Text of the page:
Defense travel system upgrades are made

FORT LAUDERDALE, Fla. - The Defense Travel System, a Web-based Defense travel booking system similar in feel to commercial online booking systems like Expedia or Travelocity, is on schedule to reach 77 sites by October and an additional 90 by the fall of 2006.

Last month, DTS officials began rolling out the latest software release, Madison 1.6, said Michael Simon III, deputy program manager.

The Madison upgrade features a debt management tool. For example, DTS will notify users electronically if they owe money on a trip that is altered in some way. Madison will also speed voucher processing time by sending customers an immediate acknowledgement rather than waiting to verify bank accounts. And the new version includes more user-friendly interfaces, Simon said.

Speaking at the 2004 Directorates of Information Management/Army Knowledge Management conference yesterday, Simon said the goal of DTS is to expedite travel by letting users arrange air, hotel and rental car in five steps or less. Today, that process still takes nine steps or more for many Defense sites.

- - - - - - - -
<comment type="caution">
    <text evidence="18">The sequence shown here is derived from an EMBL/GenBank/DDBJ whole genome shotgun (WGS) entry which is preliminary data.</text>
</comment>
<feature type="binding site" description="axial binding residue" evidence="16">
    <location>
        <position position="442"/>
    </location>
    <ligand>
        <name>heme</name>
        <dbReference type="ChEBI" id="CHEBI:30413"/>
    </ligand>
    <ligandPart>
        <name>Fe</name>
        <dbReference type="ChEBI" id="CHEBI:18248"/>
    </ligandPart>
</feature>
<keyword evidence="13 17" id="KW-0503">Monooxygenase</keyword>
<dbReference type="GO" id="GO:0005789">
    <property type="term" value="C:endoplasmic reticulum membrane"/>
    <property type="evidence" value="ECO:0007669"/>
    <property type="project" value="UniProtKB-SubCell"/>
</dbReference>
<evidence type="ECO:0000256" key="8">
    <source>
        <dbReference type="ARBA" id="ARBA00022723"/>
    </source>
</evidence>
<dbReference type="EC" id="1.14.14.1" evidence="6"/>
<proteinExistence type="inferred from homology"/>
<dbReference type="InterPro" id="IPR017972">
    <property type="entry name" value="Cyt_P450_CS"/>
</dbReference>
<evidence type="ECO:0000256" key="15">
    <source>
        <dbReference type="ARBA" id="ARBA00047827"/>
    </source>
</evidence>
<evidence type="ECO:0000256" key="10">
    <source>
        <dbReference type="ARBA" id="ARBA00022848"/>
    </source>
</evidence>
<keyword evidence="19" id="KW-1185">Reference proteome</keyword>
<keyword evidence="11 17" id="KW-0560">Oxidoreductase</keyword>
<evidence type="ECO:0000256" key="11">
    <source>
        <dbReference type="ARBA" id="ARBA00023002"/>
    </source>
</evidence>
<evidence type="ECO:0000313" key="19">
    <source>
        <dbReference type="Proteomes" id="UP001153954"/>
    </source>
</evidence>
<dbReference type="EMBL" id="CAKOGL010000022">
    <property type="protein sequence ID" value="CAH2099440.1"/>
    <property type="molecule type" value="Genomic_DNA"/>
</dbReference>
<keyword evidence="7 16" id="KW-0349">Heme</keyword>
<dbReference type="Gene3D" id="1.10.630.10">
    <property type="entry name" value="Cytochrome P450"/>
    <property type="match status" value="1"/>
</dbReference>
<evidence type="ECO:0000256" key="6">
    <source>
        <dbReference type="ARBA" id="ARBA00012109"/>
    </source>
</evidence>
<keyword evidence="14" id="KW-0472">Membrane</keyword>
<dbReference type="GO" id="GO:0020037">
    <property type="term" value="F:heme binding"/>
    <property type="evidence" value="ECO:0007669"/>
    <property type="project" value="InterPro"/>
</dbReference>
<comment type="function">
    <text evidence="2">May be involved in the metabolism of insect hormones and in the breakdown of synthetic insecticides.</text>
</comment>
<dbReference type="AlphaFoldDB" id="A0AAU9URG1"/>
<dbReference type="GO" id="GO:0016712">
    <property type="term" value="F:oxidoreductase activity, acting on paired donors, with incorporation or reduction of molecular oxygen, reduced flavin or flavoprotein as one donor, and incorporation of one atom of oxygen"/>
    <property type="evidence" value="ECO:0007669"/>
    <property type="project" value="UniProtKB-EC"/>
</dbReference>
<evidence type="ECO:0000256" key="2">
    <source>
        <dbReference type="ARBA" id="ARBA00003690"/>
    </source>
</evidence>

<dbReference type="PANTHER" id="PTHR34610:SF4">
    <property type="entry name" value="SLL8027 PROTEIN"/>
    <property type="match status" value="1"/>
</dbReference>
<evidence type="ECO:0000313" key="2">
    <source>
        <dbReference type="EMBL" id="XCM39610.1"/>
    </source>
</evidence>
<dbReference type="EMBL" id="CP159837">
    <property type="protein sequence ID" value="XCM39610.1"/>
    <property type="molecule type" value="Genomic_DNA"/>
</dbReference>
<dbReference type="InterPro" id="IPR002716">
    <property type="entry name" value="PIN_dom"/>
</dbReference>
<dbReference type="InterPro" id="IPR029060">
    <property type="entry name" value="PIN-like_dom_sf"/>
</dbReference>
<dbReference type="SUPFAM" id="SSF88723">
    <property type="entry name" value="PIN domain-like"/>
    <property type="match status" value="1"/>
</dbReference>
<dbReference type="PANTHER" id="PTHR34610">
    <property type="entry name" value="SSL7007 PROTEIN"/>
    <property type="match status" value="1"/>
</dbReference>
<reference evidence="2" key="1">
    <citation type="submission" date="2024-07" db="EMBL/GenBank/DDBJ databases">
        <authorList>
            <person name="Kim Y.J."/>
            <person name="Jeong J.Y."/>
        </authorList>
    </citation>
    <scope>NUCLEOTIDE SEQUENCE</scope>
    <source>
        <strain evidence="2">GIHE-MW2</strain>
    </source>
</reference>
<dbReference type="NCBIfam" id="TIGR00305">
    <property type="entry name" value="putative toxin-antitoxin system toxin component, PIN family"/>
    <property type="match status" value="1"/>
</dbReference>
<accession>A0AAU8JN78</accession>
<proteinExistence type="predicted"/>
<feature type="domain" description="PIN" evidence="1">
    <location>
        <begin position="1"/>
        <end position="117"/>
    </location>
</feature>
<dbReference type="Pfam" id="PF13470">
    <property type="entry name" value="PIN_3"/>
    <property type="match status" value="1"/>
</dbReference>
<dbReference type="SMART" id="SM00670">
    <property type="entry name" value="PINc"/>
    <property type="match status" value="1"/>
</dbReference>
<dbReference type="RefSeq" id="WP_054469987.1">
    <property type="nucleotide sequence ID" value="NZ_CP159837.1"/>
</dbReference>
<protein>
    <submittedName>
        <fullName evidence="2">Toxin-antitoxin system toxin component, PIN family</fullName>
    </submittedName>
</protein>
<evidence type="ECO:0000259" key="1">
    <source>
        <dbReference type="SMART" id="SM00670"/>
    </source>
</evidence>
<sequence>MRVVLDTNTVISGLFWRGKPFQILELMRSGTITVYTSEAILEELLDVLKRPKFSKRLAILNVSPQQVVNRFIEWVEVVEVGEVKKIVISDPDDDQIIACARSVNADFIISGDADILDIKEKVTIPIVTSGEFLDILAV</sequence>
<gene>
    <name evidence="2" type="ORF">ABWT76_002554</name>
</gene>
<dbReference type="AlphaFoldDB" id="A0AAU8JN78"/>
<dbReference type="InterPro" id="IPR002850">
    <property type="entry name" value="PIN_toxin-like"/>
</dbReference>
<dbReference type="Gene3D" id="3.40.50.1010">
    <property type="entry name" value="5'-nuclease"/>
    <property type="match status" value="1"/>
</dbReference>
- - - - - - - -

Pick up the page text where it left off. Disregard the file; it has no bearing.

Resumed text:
After Madison, DTS has two remaining software releases.

Through DTS, Defense intends to automate and create a single user interface for travel management departmentwide. DOD awarded Northrop Grumman an eight-year, $267 million contract for the project in May 1998.

Earlier this year, DTS also rolled out a new backup data center in Annapolis. The main site where DTS data is housed is at a Northrop Grumman facility in Fairfax, Va.

The travel system must interface with more than 40 accounting and disbursement systems, as well as Defense databases for tabulating mileage and per-diem rates, a travel records repository, and DOD's public-key infrastructure. Users access DTS via the department's Non-Classified IP Router Network.

DOD expects over three million Defense employees to use the system when it reaches full deployment by Sept. 30, 2006.

DTS has had several years of software integration problems and start-up delays. Two years ago, senior Defense officials halted the program and demanded a six-month review. Ultimately, Defense brass signed off on a revised DTS development and deployment plan and program officials say DTS is back on track.


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